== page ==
7. Try the shell on, and mark it at your arms where there is too much excess fabric. (It will be trimmed off in the next step.) Also allow the front of the shirt to drape down slightly, and fold the decorative edge down and over onto the front bodice piece to create a curved neck. Pin.
The front of the neck folded and pinned down to make a slight curve. (done while on my body)
8. Lay the shell flat, and cut off the excess in the arms.
You can see the two rows of stitching holding the collar fold down.
9. Stitch down the top of the front collar (I used two rows of stitching so it stays in place).
10. Fold each sleeve-piece in half and sew the bottom seam of each sleeve together. (not pictured)
I know it’s hard to see the 5″ mark – but it is at the top of the photo where the measuring tape starts, in blue.
11. Lay each sewn sleeve flat, and mark the top center of the sleeve with a pin. Also measure 5″ up from the bottom seam and mark the raw edges, both front and back.12. Use a double-knotted thread to stitch a line of long basting stitches near the edge of each sleeve where it will connect to the bodice. Lay your stitches in-between the marks you made, all the way along the sleeve from the front to the back.
13. Turn the bodice piece inside-out, then place one sleeve inside (right side out, so the right sides of the bodice and the sleeve are together). Match up the bottom sleeve seam with the bodice side seam at the armscye opening. Match the pin you left in the sleeve (marking the center top of it) with the bodice shoulder seam at the opening. Pin together at those points.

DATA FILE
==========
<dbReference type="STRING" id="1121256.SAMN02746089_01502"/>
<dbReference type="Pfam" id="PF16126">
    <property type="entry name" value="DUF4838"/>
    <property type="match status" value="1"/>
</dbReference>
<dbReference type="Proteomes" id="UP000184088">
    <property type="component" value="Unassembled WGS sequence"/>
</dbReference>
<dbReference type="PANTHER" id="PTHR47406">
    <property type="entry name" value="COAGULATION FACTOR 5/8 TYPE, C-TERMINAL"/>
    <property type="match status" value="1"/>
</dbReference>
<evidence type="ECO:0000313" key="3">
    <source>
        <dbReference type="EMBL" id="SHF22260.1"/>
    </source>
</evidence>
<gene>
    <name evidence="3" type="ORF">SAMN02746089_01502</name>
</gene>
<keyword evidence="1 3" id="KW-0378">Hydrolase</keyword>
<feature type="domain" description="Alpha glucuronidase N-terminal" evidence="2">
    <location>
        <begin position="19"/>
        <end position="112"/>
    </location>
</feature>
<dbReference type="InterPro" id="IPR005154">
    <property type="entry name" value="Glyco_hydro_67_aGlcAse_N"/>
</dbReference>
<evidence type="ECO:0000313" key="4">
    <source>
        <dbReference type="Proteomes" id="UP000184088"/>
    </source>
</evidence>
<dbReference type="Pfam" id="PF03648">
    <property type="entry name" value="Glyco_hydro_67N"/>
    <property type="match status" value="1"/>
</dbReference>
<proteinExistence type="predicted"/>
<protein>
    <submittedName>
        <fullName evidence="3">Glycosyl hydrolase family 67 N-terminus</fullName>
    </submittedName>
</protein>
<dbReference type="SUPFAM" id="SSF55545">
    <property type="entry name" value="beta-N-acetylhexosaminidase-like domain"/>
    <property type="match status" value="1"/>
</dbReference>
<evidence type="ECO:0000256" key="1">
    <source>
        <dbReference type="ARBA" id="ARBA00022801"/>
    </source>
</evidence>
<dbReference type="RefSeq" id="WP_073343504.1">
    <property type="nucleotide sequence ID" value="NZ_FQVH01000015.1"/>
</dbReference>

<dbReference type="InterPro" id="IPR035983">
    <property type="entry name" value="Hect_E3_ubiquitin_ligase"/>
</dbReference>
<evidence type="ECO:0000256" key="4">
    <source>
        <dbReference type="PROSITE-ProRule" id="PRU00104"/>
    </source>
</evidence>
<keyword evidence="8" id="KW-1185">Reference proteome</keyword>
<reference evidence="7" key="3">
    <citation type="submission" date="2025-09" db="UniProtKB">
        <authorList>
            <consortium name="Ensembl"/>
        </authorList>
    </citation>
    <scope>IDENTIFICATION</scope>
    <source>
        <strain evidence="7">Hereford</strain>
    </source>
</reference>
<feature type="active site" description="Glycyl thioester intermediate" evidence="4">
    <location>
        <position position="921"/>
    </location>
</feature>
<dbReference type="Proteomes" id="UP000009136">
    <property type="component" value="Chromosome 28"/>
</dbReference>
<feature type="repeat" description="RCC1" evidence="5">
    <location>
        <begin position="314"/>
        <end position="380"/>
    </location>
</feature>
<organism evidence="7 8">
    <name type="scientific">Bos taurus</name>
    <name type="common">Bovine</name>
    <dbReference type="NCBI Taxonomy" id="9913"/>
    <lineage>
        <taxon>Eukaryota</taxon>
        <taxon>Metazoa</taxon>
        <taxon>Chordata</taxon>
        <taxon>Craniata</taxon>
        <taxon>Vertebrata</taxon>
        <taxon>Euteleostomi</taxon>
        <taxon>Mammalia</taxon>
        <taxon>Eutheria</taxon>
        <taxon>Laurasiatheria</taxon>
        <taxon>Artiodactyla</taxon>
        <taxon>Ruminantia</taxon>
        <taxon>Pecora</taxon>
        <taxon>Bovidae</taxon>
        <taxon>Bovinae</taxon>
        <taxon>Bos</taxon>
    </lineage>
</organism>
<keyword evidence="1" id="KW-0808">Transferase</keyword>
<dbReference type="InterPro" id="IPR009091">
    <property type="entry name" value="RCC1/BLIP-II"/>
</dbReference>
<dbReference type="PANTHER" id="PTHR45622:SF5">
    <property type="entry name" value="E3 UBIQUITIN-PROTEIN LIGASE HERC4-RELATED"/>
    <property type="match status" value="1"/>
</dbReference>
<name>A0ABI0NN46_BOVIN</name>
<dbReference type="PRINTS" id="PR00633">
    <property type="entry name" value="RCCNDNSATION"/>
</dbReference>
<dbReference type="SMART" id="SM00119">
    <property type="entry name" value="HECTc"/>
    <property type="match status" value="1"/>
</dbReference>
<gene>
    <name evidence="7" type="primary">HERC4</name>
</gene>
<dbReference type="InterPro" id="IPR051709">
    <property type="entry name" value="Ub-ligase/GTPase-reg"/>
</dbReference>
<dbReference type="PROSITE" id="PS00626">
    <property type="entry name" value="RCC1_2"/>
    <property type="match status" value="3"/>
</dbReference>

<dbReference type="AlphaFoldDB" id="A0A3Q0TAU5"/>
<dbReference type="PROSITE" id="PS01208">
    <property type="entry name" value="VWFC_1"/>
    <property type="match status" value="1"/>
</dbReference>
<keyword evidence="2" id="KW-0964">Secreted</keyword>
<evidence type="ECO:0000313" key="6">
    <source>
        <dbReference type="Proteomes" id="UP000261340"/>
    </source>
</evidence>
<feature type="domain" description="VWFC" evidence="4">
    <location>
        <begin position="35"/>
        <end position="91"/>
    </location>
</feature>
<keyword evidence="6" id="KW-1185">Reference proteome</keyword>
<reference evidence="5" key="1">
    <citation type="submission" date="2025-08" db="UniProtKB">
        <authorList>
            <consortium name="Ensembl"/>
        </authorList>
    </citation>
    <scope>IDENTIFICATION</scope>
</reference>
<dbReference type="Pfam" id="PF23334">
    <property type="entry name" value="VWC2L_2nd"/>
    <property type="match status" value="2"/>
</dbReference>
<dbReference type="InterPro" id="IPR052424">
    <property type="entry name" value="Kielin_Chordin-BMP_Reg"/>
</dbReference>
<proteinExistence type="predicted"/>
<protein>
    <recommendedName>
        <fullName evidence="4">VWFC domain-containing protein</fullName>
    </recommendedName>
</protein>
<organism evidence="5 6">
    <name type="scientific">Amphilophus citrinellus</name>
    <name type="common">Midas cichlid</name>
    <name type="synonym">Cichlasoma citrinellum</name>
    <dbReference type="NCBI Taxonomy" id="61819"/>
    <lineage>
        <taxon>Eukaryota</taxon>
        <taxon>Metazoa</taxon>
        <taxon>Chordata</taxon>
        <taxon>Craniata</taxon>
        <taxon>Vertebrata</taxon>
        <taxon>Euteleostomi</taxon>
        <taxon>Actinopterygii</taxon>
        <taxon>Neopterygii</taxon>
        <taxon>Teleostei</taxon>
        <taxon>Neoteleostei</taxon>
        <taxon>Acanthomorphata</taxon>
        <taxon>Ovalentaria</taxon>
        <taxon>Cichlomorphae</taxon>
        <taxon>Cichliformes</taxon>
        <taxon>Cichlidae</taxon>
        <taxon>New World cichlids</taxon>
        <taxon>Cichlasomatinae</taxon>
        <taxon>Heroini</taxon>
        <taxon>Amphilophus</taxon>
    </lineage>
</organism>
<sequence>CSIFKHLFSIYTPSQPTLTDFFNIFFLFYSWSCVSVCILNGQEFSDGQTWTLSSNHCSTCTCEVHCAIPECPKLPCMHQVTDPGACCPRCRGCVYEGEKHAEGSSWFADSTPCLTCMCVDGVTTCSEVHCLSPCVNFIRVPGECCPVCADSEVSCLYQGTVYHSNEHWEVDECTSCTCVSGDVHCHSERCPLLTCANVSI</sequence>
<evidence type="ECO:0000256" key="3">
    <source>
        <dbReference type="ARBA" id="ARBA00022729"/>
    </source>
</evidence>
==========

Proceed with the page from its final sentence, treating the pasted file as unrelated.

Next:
14. Pull on the basting thread to gather the fabric of the sleeve so that it matches the size of the armscye opening. Pin. (not pictured)
15. Sew the sleeve to the bodice at the armscye (but don’t sew over that basting thread). Once you’ve sewn the seam, cut the basting thread and pull it out of the fabric.
16. (FOR DRESS B): If you are making a 2-piece dress, sew the side seams to the skirt piece. Place skirt piece top under the bottom of the bodice piece, bodice wrong side on top of skirt right side, underlapping about 1/2″. Sew bodice to skirt, easing excess fabric from skirt to side of bodice. (not pictured)
17. Don’t forget to hem the bottom of the dress with another French seam to enclose the raw edges! (not pictured)
Now here’s what’s so great about this piece:
*You can wear it over a similarly-colored slip or slipdress for a breezy, angelic feel.
*You can layer it over a slim-fitting dress and belt it, folding the fabric up underneath the belt, to create a retro-inspired lace overlay dress.
*You can gather up the bottom and wear it over a T-shirt or cami, tucked into jeans, for a pretty lace blouse.
*You can wear it as a chic-looking beach cover-up or for lounging by the pool. (Though I’ll spare you a photo of me wearing this over a bathing suit.;-)
How many ways can you think of wearing it?
(And if you really want to, you can certainly create a lining specifically for this piece using a simple pull-on dress style (like BurdaStyle Anda #7969).)